making connections; building community


The bell rings.

And a new group of kindergarten kids are mine for the next 10 months.

Mine to get to know;  to build connections, and create community.

Lora from Adventures in Teaching Grade One posted her intention to connect more this school year - be a connected educator, connect with her students, their families, her school colleagues and her district colleagues.   Couldn't express it better, so I won't.

Without connections, there cannot be community.

Here are some of my random thoughts about connecting and creating a classroom community.

I need to let my kidlets to know that they are safe and loved (in an appropriate teacher sort of way) in the classroom and in the school.

That means more listening than talking.  I need to listen to  each child every day.  Hear what they are wondering and thinking and feeling.

Share who I am with my kidlets and their families.

Matt Gomez of My Hullaballo posted about his classroom theme - relationships.  He is putting family pictures in a digital frame.

I love that idea and will be going through some ancient photo albums and scanning some pictures for our class digital frame.  Kidlet family pictures will be added to the photo play list.  

In Designs for Living and Learning by Deb Curtis and Margie Carter (my main go to book for creating a classroom environment) suggests posting an "about the teacher" poster where the kids and parents can see it.  Might do that this year, or might do the "All about Me" family project collage that the kids do at home before school starts.  

Sharing experiences builds community.  

We need to have fun and laugh together. 

Singing songs, old favourites and soon-to-be favourites, reading class participation stories (We Share Everything by Robert Munsch is a beginning of the year favourite of mine), exploring the school forest, our first fire drill ....  all our shared experiences build our class story.  We talk about what we did, what we liked. what we will do differently next time.  That gives our community a past, a present and a future.

Creating our class rhythm and ritual defines our days, weeks, months and seasons. How do we start our day. How do we close our day. Busier times, Quieter times.  Inside.  Outside.  Lunch. Fine Dining Fridays.  Lost teeth.  Birthdays. Special days.  

Nothing brings people together like food.  The creating and sharing of food gives the kidlets the opportunity to act as both host and guest - to offer and be served.  

We make bread (in the breadmaker) every Monday.  Kids who want to, help me measure the ingredients at the beginning of the day.  As we move through the morning, our class smells incredible.  At the end of the morning, we break bread together - literally.  We celebrate that we get to spend another week together.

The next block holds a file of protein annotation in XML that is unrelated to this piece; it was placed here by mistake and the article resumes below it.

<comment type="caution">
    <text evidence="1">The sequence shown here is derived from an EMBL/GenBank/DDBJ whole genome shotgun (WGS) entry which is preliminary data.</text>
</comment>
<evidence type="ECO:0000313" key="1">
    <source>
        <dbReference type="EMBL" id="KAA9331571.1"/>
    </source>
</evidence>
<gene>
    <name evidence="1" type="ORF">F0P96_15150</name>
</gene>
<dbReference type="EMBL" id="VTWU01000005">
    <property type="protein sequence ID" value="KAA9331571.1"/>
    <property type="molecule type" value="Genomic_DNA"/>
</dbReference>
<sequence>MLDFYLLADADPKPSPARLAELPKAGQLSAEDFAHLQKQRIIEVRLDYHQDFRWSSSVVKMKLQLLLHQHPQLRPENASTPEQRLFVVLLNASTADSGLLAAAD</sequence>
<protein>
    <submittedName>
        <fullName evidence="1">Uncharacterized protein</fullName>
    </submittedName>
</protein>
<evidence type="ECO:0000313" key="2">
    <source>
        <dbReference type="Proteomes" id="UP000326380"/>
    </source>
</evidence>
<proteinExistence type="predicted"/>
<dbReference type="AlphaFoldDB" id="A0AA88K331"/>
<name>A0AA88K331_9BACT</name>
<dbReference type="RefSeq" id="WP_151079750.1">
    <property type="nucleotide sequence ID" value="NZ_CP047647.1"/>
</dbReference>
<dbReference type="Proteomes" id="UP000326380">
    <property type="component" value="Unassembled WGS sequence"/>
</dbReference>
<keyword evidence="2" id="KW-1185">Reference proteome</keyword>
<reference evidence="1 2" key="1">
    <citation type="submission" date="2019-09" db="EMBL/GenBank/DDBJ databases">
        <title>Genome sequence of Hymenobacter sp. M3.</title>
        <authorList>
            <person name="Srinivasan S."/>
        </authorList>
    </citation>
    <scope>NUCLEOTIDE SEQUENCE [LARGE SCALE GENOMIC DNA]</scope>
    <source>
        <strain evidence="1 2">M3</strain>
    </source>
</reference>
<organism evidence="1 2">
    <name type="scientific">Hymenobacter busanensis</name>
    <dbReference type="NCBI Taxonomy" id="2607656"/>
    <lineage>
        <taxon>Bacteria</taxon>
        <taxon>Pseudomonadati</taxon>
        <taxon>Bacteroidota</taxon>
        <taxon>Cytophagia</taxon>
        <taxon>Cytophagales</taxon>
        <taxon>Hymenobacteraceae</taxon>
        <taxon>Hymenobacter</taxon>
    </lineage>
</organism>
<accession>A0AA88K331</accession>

During the year, we go fishing, make applesauce, muffins, cookies, Chinese food, pizza, ice cream.  We like to eat together. 

Shannon Weibe (Madame Belle Feuille) posted about creating classroom mission statements.  I love the idea.  At her school, all the classes create their own mission statement for the year and post them outside the classroom. brilliant.  We will be creating our class mission statement this year (and I will be inviting/harassing/cajoling the other teachers to join me). 

Creating our classroom community is a year long endeavour.  At the end of our year together, I know that our connection will change.  The kidlets will move on. It's always happy-sad to see them head off to another classroom.   

And I will open my heart for the next crew.  

That's where we are now. 

Getting everything ready and preparing to love the new crew.


  1. I love how you think. I look forward to every new thing you share. I feel exactly the same about the importance of building community. Thank you for putting the time in to share your great love and work.

  2. Building a community is a year-long process in my classroom also. I always hate losing the sense of camaraderie I have with a group of kids at the end of a school year, only to begin again. :)

    Second Grade Math Maniac

  3. That is an excellent book, it's on my shelf too! Have fun next week.

    Liz :)

  4. All of your ideas for creating community are wonderful. I think that rituals are so important in establishing community because they let the kids feel "this is what WE do in OUR classroom." I am really looking forward to using We Share Everything when we start school. Thank you, thank you, thank you for the "Pay it Forward" package. I can't wait to share it with my class. I feel so lucky to have "met" you through the blogging world. You really are an inspiring teacher. Thanks!
    Mrs. Goff's Pre-K Tales

  5. Well said! I love your routines to build community, in fact I'm looking for a bread machine at garage sales!

    1. Lora - I got mine at our Thrift Shop for $10. Some of the best $$ I have spend on my classroom.


  6. Sorry I wasn't finished. I love your blog! Keep it up :)

  7. I completely agree! I have always said, if a child knows that you care about them, you can teach them anything!

  8. Your classroom sounds like a lovely warm place to be:)
    Grade ONEderful
    Ruby Slippers


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